EESA Success Stories
Scale-Up R&D Bridges Gap between Laboratory and Battery Industry
The gap between small-scale laboratory research and high-volume manufacturing, known as "scale-up," is one the most significant hurdles in transitioning new battery materials and technologies to the market. Scale-up R&D involves taking a laboratory-developed process and modifying it to enable economical commercial-scale production.
Scaling up chemistry is not a simple linear process. When a laboratory process is modified for high-volume production, factors like time, temperature, concentration and mixing velocity can all change.
Initial discovery amounts of battery materials are small compared to the kilo-scale amounts needed for validation of new battery technologies. Argonne’s scale-up research is enabling the development of manufacturing processes for producing advanced battery materials in sufficient quantity for industrial testing.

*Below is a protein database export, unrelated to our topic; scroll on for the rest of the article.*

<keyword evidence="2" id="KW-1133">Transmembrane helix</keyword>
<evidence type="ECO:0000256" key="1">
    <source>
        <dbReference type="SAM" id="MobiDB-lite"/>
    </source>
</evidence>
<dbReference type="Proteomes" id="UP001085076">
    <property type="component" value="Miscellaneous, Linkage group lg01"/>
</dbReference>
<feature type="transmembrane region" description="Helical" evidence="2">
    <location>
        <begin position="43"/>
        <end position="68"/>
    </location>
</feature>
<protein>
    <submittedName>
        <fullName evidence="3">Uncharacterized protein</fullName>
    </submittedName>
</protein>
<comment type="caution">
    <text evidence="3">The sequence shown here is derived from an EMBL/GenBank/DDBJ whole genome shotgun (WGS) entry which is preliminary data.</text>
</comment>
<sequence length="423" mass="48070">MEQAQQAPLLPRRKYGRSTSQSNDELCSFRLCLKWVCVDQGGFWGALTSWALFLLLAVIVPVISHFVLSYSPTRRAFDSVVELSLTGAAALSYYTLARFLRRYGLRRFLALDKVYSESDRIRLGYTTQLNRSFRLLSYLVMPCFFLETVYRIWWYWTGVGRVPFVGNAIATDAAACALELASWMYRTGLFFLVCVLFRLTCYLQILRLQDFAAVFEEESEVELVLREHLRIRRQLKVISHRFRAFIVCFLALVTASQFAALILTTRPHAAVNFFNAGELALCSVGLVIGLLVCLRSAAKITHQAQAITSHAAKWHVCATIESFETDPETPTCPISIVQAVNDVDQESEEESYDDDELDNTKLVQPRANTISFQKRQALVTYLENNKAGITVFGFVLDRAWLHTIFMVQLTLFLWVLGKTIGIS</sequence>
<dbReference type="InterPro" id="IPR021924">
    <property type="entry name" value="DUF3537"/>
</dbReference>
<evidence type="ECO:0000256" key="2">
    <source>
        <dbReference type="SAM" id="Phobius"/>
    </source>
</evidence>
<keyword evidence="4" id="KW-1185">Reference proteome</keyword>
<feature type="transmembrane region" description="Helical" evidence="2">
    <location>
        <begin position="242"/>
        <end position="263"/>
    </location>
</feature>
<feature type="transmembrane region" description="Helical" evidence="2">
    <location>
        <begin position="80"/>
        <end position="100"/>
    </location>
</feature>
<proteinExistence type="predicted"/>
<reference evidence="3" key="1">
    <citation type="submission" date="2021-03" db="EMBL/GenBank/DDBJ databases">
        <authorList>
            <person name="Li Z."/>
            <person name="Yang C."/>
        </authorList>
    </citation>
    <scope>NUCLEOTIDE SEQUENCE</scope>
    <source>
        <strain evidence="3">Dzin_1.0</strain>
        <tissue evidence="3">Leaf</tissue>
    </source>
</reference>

Argonne established its Advanced Battery Materials Synthesis and Manufacturing R&D Program and is building the Materials Engineering Facility to focus specifically on the scale-up of promising, new battery materials. By developing effective scale-up processes and proving that larger batches of materials work as intended, Argonne hopes to make bench-scale innovations more attractive to battery manufacturers.
Earlier this year, Argonne researchers completed the program’s first successful scale-up with the development of an improved, scalable process for the synthesis of a redox shuttle, a chemical mechanism used to keep lithium-ion batteries from overcharging. The research team continues work to develop scale-up processes for additional electrolyte materials including solvents and passivation additives.
"Processes used to make materials in the lab are typically not suitable for large-scale production,” said Gregory Krumdick, principal systems engineer at Argonne. “Our program will be the link to connect the bench-scale research with the battery manufacturing industry,"
- Poster: Scale-Up R&D Bridges Gap between Laboratory and Battery Industry (pdf)